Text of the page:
Caminos de Agua attended the first national conference on rainwater harvesting

In mid November, two representatives from Caminos de Agua traveled to Guadalajara for the first ever annual Mexican rainwater harvesting system conference (1er congreso de captación de agua de lluvia).


Elena Diek (a former volunteer now working on her master's thesis) and Aaron Krupp (our Research and Technology Development Coordinator) set up a table to promote our educational materials and ceramic water filters. At the table, Elena and Aaron discussed our work at Caminos de Agua with other rainwater harvesting professionals from around the country and emphasized the importance of treating stored rainwater before it is consumed.

Besides promoting our work, Elena and Aaron attended the opening ceremony, two days of keynote lectures and various smaller presentations on personal and academic projects. Highlights included speakers from various countries – including Japan, Colombia, Brazil, the United States, and, of course, Mexico. Speakers spoke about various topics, including building roofs to facilitate rainwater harvesting in remote communities, developing federal regulations around rainwater harvesting systems, and creating government subsidies for widespread rainwater harvesting project implementation. Smaller presentations focused on the local water context in the state of Jalisco, passive rainwater systems in Baja California, building personal systems in Guadalajara, adapting a university campus, among a variety of other topics.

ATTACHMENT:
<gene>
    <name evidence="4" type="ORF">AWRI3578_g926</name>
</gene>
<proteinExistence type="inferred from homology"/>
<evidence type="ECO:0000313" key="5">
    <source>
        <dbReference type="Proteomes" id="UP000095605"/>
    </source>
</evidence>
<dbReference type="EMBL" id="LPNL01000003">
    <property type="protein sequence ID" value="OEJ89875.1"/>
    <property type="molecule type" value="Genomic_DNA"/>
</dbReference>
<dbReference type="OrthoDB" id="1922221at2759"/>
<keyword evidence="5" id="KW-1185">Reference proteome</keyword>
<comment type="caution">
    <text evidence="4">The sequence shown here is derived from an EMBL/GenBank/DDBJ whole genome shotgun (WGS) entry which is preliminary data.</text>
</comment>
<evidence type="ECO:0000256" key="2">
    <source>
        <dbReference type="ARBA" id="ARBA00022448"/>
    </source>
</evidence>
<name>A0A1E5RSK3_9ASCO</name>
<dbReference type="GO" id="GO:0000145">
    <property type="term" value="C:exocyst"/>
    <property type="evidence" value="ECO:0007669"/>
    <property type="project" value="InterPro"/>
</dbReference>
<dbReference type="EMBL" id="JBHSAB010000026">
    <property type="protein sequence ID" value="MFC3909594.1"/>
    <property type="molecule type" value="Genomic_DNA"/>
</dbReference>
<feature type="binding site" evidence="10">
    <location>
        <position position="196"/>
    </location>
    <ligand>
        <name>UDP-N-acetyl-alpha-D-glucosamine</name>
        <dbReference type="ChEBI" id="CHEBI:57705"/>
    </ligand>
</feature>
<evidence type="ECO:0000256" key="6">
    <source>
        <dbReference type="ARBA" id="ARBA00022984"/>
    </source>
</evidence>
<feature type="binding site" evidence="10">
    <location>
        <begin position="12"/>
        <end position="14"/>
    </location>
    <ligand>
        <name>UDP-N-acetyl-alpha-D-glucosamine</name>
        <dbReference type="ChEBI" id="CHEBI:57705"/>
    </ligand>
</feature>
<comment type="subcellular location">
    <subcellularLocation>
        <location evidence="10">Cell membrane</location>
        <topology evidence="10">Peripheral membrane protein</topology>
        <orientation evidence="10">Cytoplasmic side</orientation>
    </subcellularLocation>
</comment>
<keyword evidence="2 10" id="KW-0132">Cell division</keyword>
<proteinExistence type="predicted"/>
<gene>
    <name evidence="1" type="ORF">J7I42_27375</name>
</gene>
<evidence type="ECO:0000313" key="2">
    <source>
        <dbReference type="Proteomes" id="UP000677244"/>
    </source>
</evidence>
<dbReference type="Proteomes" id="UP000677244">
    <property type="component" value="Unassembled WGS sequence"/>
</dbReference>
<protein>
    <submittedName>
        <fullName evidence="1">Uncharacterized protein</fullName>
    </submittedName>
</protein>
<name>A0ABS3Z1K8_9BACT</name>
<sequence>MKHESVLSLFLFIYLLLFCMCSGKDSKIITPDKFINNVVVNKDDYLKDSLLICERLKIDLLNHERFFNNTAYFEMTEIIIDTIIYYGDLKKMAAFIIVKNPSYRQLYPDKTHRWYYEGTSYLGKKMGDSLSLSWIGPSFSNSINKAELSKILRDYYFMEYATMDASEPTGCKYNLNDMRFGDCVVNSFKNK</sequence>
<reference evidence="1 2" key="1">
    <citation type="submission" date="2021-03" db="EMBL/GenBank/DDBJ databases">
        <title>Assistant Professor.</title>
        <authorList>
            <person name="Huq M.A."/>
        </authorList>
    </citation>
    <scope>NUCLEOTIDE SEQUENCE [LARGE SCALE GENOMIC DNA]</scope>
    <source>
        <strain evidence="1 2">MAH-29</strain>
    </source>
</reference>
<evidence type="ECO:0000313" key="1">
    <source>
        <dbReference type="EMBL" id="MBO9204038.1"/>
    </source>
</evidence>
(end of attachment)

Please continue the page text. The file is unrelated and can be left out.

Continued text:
Additionally, the representatives from Caminos de Agua were invited to attend a roundtable discussion on developing Mexican standards for rainwater harvesting systems. The room included representatives from federal and state government, industry, universities, and other NGO's. We hope that this process of developing standards for rainwater harvesting systems throughout the country will lead to more widespread rainwater harvesting and more sustainable and healthy water use. We are looking forward to being involved in the standard-development process to make sure that any new rainwater-related legislation is relevant to the Independence Watershed context and includes provisions for water supply in the region's most vulnerable communities.

The conference was coordinated by AMSCALL (the Mexican Organization of Rainwater Harvesting Systems), a group based in Guadalajara. We hope that this conference is the first of many productive meetings of Mexico's growing rainwater harvesting community and that it has begun an effective and inclusive process of developing system standards for all of Mexico. It has been an honor and a privilege to be involved in this process.

Jenn Ungemach